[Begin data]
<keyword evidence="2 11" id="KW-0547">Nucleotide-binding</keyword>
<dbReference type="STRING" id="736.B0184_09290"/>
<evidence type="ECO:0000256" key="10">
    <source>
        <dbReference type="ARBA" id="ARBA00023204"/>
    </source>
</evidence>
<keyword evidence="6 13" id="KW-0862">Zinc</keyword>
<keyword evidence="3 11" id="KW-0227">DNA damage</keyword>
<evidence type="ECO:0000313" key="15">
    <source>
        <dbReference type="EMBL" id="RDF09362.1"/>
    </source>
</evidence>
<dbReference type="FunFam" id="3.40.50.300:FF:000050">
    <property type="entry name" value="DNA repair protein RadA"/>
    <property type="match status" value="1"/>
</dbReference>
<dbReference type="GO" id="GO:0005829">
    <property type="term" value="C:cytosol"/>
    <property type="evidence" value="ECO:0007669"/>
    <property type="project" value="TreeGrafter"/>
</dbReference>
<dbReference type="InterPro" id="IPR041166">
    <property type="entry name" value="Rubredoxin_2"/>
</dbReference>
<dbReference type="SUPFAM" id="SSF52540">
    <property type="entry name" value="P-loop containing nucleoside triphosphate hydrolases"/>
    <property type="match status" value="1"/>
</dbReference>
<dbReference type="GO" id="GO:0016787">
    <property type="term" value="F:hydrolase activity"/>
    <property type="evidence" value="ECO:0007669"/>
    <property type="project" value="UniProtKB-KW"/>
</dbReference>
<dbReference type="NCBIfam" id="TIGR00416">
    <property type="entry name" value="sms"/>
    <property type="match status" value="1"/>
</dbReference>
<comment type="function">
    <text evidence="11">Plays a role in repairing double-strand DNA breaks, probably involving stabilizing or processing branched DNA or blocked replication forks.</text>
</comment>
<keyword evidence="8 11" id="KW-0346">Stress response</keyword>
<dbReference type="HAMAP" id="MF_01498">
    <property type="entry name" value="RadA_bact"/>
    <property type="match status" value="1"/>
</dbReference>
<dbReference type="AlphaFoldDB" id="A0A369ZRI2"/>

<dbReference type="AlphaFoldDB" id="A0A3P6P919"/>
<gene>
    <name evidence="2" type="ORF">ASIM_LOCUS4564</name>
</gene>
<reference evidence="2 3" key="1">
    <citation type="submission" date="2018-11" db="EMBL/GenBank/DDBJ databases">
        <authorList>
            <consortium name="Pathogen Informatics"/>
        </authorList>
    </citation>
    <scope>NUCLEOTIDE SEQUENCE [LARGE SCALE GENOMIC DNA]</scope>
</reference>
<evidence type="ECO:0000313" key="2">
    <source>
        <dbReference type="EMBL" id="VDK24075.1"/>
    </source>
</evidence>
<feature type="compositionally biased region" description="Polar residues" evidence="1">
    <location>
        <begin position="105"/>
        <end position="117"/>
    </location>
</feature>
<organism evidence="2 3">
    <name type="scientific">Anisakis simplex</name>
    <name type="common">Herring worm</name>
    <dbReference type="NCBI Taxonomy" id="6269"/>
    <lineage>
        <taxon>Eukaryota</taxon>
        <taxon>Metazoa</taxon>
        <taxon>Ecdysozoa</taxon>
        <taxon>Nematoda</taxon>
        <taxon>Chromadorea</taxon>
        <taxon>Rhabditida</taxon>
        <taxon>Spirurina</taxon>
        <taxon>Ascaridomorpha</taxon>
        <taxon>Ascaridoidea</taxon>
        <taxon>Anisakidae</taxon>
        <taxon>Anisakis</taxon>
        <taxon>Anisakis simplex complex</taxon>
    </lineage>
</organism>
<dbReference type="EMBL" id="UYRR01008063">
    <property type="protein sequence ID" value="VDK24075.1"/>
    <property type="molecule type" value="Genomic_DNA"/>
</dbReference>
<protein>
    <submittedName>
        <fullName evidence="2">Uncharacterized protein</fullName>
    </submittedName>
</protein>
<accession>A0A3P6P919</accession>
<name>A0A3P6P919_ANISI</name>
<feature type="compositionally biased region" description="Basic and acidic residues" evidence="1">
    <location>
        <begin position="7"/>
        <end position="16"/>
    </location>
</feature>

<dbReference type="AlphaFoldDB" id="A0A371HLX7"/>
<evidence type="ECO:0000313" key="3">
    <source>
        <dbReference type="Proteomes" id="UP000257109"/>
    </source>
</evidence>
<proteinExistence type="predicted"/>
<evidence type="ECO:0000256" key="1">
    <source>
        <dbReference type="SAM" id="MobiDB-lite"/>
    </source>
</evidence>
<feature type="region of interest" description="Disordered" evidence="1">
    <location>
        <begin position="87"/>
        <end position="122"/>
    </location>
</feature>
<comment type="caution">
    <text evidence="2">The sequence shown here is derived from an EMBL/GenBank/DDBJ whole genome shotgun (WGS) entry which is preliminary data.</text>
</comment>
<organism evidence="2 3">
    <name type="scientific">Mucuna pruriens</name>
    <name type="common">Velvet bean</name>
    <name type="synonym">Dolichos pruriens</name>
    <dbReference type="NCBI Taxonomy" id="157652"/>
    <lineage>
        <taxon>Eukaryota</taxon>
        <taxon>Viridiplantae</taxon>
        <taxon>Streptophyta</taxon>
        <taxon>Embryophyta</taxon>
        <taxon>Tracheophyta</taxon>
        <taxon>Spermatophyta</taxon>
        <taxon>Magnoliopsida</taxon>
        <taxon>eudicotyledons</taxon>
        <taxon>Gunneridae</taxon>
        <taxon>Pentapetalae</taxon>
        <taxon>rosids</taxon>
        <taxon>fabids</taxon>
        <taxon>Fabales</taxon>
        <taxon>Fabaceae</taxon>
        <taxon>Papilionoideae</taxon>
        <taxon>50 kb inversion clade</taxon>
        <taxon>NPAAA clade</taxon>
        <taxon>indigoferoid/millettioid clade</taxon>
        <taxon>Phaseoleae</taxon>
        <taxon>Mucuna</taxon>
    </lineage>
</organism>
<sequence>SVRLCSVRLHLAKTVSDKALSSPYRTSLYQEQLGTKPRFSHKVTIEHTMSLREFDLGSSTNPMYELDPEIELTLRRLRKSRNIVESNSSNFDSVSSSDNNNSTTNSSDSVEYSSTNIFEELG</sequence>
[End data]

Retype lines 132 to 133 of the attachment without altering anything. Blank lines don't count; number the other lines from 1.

    <name type="synonym">Dolichos pruriens</name>
    <dbReference type="NCBI Taxonomy" id="157652"/>